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A Cultural Divide over Confederate Monuments

By Jon Cawley

In the wake of recent violence in Charlottesville, confederate monuments have become a flashpoint for race relations in the United States.

But what are the origins of these statues that dot the landscape of many, mostly southern, cities.

Jonathan Lieb, professor and chair of the political science and geography department at Old Dominion University, has long-studied these monuments and their influence.

Much of his academic research has focused on political and cultural change in the American south, with an emphasis on the politics of memory and representation in the southern landscape involving confederate and civil rights iconography.

Lieb said the country's confederate monuments were seldom erected immediately after the Civil War and instead came about between 1890 and the start of World War I. Exceptions include the figure of a confederate soldier that was placed on top of an unfinished monument pedestal in a Norfolk cemetery in 2007.

While there is disagreement between pro and anti-monument groups regarding the reasons why confederate statues were made, Lieb said the displays erected in the 1890-World War I era came in response to two things.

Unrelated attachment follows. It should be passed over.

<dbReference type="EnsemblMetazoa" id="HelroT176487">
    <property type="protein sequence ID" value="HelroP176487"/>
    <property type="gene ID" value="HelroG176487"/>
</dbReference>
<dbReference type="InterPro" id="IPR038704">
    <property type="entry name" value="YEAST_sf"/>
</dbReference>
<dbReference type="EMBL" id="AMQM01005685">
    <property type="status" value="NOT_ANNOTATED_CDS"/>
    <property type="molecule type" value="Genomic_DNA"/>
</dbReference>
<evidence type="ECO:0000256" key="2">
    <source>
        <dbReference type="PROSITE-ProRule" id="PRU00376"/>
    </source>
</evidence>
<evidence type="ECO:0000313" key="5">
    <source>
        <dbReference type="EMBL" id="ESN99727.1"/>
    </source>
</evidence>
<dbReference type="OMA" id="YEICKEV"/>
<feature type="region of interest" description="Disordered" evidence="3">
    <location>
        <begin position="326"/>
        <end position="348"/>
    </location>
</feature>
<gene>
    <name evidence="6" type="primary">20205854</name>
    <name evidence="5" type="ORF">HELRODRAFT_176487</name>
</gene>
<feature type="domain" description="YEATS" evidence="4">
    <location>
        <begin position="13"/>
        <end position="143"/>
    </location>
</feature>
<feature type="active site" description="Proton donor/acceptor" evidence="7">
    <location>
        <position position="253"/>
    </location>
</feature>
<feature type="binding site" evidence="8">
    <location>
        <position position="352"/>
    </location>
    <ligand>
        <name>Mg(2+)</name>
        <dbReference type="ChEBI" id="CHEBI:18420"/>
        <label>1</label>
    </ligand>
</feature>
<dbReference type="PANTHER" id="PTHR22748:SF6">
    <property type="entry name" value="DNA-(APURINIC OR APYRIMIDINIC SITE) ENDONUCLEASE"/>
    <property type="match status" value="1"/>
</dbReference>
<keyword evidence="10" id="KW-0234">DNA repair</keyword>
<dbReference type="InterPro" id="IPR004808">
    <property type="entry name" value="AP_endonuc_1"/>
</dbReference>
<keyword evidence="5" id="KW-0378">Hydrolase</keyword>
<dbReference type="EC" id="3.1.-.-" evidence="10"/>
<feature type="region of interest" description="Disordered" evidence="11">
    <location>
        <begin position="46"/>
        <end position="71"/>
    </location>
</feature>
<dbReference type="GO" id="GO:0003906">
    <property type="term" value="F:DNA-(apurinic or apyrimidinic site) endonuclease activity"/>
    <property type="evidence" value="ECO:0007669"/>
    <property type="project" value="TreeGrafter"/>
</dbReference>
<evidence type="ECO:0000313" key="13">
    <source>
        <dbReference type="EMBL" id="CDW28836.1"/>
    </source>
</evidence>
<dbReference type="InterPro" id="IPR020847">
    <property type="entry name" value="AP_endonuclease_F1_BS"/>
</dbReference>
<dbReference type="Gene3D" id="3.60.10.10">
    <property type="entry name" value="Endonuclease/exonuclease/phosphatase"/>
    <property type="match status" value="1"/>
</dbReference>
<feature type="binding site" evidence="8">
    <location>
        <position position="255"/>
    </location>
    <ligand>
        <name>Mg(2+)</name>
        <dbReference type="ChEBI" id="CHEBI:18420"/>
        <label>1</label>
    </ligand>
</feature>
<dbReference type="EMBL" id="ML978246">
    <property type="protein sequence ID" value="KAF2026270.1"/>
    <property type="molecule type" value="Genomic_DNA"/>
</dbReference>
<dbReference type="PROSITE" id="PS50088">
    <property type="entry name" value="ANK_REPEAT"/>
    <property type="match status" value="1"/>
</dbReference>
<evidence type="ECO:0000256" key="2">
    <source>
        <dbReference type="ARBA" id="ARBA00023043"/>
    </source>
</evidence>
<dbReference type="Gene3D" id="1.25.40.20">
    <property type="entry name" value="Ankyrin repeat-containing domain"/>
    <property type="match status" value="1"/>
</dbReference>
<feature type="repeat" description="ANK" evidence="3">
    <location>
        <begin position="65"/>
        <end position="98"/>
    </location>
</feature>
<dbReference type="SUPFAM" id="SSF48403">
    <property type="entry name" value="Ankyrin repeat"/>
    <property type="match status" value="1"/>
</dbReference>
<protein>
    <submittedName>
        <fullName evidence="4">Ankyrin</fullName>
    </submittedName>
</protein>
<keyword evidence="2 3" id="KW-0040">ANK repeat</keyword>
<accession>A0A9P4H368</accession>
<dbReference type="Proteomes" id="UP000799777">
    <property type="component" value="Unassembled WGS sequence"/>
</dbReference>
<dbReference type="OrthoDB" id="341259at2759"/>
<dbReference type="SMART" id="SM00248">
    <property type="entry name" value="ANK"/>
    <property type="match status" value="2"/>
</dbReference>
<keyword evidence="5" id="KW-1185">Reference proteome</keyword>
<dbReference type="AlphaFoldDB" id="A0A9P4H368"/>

"With confederate soldiers dying off from old age, part of the rationale was to honor those who fought for the confederacy," he said. "However, monuments were also erected to 'concretize' white domination in the south. This is the time period, post-reconstruction, where Jim Crow is being imposed and enforced, whites are taking back control of southern governments, and African Americans are being systemically disenfranchised and disempowered. The monuments were seen as a visible, tangible symbol of that domination."

According to the National Register of Historic Places, the statue of confederate Gen. Robert E. Lee in Charlottesville was commissioned in 1917 and completed in 1924, Lieb said.

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